“All reasonings concerning matter of fact seem to be founded on the relation of cause and effect.” (9 David Hume)
“The bread, which I formerly eat, nourished me; that is, a body of such sensible qualities was, at that time, endued with such secret powers: but does it follow, that other bread must also nourish me at another time, and that like sensible qualities must always be attended with like secret powers?”
Secret Powers are at the core of Hume's Inquiry into the Human Understanding. For causality is only a figment of the understanding, a connection we make between things that happen after another in time and not attributable to the things themselves.
In his sceptical criticism of all the things that we hold true and self-evident Hume deliberately chooses to name a hidden connection, at least hidden to us, a secret power. It is something that acts at a distance, an imperceptible force that makes it so. Understanding the inquiry formally, Hume postulates that if we look at the world of continuous motion at a lowest possible frame rate, if we were to slow down the world of experience to a single moment, if we were to stop the continuous world of sense perception, we end up with a picture, the world picture. Hume plays this mind experiment by fabricating an instant of time, the world picture, the atom of time/experience and reduces all human experience to a basic binary pair: the world picture of the past (0) and the world picture of the present (1) .
It is clear that this series can indefinitely repeated, as soon as we make a world picture of the present it becomes a world picture of the past, by the mere fact that time never stands still. So in simple terms this would be n = n+1, the series that defines natural numbers. But Hume's aim with this sequence was to demonstrate that if we look at each picture all by itself, there is nothing in it that suggests that one will turn into the other. There are many deductions we can make by working out the relations between elements, but because all motion is removed, there is no telling what will happen to the world picture or that there even is another.
Things in and by themselves, without human perception and understanding have no time or space.
This cardinal argument would later wake up Kant, as he put this: "I freely admit that it was the remembrance of David Hume which, many years ago, first interrupted my dogmatic slumber and gave my investigations in the field of speculative philosophy a completely different direction." Without time there would be no causality, or causality is not knowable without time. If we look at the world as a series of moments in time, and we certainly can understand this, nothing in a world picture implies that there is motion at all. There are only relations between immovable things. It is the atomisation of time, the reduction of experience to a series of world pictures. The smallest possible frame for experience is the moment everything stands still, the world picture. Within this we can clearly deduce many relationships, but not the existence of another.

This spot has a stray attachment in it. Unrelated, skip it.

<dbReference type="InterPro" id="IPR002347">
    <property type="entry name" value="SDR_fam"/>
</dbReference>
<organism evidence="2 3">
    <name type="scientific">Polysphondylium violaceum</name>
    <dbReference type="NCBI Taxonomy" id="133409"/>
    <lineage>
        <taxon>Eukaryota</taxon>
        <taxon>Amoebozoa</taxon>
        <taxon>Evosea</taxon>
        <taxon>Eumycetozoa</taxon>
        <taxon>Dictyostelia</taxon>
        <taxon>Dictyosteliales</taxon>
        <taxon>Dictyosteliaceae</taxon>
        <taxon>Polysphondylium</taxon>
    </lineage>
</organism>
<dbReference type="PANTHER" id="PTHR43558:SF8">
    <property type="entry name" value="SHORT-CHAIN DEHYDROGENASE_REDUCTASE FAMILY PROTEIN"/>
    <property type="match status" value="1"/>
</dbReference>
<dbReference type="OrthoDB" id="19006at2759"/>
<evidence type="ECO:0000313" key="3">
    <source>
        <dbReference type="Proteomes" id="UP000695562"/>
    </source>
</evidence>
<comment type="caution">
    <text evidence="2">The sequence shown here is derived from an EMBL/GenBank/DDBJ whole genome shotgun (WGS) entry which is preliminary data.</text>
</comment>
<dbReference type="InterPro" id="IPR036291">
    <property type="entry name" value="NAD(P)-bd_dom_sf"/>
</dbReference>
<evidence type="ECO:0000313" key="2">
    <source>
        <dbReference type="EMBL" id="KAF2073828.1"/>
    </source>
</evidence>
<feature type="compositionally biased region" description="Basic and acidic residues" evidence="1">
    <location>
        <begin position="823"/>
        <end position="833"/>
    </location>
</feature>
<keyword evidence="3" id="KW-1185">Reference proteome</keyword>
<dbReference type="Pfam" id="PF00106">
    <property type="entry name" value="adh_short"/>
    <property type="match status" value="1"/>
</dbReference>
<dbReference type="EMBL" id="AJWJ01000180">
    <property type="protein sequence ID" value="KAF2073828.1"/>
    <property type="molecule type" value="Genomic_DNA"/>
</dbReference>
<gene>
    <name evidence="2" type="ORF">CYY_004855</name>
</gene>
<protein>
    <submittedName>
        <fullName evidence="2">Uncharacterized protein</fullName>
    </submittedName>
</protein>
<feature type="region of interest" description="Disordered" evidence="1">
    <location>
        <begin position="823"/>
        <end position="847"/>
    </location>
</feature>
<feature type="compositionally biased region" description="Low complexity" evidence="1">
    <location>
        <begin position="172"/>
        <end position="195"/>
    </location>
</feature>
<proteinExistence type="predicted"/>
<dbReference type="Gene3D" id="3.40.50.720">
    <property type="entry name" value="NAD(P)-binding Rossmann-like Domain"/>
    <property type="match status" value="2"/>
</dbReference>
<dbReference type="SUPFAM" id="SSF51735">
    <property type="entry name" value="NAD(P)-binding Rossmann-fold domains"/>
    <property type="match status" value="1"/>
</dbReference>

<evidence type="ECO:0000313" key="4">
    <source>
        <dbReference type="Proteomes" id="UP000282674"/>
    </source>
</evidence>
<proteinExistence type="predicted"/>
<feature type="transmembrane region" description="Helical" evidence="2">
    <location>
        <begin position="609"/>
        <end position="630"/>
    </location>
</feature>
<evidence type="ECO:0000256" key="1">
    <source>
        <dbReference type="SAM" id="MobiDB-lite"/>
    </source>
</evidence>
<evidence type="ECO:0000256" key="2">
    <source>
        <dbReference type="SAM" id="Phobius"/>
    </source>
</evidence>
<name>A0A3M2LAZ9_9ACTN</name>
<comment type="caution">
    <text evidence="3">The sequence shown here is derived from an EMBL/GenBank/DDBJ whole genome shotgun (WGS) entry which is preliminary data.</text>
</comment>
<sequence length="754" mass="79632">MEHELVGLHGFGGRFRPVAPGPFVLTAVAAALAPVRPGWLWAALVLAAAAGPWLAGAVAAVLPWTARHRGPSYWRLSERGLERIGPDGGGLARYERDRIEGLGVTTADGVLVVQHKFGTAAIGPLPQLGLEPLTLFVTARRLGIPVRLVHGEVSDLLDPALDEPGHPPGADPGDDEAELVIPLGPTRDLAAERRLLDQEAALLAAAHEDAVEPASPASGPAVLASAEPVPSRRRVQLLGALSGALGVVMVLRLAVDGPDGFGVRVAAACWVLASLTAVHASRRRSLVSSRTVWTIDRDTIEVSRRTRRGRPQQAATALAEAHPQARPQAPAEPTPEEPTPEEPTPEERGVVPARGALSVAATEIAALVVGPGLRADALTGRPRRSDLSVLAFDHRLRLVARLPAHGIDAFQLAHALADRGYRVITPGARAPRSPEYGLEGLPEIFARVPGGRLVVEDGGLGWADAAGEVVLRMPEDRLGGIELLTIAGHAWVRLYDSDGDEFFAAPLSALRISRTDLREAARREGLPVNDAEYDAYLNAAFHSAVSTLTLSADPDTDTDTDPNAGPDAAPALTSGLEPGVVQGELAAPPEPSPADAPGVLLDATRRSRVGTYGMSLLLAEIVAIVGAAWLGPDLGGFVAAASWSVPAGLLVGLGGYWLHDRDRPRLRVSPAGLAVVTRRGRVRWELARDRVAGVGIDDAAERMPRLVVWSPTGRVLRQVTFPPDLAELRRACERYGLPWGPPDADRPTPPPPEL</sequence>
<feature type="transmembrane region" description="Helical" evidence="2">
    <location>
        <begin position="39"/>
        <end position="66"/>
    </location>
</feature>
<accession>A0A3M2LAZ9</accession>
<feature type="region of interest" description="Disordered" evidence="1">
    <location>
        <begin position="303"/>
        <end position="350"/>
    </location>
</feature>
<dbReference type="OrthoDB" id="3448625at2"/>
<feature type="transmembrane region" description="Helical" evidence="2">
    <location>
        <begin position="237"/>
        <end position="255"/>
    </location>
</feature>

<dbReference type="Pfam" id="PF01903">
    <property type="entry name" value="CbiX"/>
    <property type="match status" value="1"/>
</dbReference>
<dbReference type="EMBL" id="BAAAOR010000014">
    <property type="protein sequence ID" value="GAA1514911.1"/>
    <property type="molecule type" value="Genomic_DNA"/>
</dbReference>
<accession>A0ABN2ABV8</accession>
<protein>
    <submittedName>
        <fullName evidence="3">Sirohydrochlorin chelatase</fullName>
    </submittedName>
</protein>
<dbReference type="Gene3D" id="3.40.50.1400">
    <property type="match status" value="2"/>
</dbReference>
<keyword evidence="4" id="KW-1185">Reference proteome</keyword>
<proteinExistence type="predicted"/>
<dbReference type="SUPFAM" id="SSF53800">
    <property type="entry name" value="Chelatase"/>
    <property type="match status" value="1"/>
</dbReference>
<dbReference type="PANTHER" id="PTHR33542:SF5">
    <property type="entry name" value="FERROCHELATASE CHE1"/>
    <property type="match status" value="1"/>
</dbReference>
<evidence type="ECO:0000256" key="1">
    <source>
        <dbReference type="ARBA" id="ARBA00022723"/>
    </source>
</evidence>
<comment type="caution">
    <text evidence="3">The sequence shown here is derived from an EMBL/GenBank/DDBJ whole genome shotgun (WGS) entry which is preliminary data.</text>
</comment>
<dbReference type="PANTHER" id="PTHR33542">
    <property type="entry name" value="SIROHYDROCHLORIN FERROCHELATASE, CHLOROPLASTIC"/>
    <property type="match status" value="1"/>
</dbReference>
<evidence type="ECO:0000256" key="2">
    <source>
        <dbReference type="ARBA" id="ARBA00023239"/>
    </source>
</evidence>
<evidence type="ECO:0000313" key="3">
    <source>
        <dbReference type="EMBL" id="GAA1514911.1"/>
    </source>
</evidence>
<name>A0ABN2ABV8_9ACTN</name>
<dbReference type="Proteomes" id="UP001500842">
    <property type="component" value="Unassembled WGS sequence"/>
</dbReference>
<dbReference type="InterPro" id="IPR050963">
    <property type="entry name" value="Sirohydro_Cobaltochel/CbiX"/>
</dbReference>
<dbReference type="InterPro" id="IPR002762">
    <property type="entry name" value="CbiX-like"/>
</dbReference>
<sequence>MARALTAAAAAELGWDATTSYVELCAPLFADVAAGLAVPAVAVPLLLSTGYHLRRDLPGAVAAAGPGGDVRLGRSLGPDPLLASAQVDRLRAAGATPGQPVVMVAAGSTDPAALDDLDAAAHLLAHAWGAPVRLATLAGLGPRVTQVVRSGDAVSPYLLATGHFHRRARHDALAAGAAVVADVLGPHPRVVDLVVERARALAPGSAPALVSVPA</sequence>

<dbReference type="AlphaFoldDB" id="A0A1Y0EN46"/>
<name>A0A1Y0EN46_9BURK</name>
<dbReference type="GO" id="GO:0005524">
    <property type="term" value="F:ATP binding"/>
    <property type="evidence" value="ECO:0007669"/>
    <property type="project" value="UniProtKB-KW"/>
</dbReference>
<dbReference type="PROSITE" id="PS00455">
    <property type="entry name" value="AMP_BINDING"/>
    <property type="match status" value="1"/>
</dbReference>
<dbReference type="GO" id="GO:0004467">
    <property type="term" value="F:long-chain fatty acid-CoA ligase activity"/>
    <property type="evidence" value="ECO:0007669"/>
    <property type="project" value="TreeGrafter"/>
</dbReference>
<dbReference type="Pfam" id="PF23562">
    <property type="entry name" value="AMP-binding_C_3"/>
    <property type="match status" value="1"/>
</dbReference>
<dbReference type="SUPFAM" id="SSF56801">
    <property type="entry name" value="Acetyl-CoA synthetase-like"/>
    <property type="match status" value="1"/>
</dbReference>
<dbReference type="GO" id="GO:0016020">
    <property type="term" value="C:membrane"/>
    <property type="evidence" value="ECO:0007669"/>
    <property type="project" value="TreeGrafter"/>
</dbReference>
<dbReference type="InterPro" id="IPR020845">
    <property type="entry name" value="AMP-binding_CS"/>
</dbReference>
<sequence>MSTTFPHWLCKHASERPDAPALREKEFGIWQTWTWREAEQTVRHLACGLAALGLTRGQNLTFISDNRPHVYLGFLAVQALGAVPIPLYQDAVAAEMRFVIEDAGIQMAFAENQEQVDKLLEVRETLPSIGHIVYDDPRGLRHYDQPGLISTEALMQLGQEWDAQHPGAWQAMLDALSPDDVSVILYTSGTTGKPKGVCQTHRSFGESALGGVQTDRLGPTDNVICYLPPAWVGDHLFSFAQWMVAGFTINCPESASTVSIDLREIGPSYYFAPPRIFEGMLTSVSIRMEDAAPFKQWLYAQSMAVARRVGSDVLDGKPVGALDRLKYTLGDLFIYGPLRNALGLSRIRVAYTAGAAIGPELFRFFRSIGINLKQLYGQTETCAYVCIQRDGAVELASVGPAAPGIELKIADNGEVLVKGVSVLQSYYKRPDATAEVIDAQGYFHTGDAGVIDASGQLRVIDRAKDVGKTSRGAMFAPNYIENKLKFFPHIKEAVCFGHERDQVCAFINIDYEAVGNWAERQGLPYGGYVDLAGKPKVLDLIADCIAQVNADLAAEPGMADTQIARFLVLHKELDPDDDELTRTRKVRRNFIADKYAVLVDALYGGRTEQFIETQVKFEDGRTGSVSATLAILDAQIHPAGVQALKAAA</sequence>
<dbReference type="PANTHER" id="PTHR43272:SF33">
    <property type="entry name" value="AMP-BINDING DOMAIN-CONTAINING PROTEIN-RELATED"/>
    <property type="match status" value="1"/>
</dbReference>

What could this possible atomization of time be? It is clear that Hume strives for the smallest possible change because he has to make his argument stick. Causality can only be attacked if it is indeed made out of moments in time. Otherwise this whole posturing serves no purpose and may even sound absurd: How can there be no cause and effect is this is clearly observable? The reduction of continuous motion into descreet entities, numbers if you will, is at the core of the argument. Without this dichotomy there would be nothing to observse at all. So Hume can only make his suspicion count if he demonstrates that indeed time is not continous, but discreet, that there is some kind of undestructable unit, the atom of time, without which nothing can be enumerated, counted or timed. The underlying reason d’ etre for us is here the smallest unit of time we can measure. Indeed in the future this will be discovered, by none other than Planck and then of course named after him, as Planck time. Max Planck’s aim was of course not philisophical. He was a strict adheremt to materialism as it was prevalent in the late 19th century, so he would have no idea that Planck time will endorse Hume skepticism on causality, no make his stance possible at all.
Let us think this through one more time: Hume’s disapparence of causality in the World Picture is a unit of Planck time. There is the Hume folly of “Obscurity, indeed, is painful to the mind as well as to the eye;”, but now we see very clear with:
World Picture minus Causality equals Plancktime.
The world picture, once established, has no time and therefore can not cause or be the cause of anything.
"I shall venture to affirm, as a general proposition, which admits of no exception, that the knowledge of this relation is not, in any instance, attained by reasonings a priori, but arises entirely from experience, when we find that any particular objects are constantly coinjoined with each other." What happens to this relation if the experience has nothing in it that is constantly conjoined? How do we experience the absence of cause and effect, of any kind of conjointment? Hume clearly shows that cause and effect arise from experience which is made up of a series of world pictures who in and by themselves have no time. Yet, the understanding of this does require time, but a time which is not necessarily sequential. This random time has only relationships that are within its own moment, it does not refer back to past or anticipates a future. The time of the world picture is random. It is still a series of countable numbers but in no particular order.
Uniform Random Distribution: In a series of events where any event follows any other with equal probability what do we experience? Boltzmann and the boxed universe
If music is events organized in time, what is music that has no time or space, or an infinite amount of time or space. What does it mean to listen to music if there is no causality between events?
We will establish a pattern. Is this “we” the understanding a priori? If the conditions for experience are time and space, what do we designate as time and space? What pattern will be imposed, what causality recognized if there is none? At what point becomes an event something in space or something in time?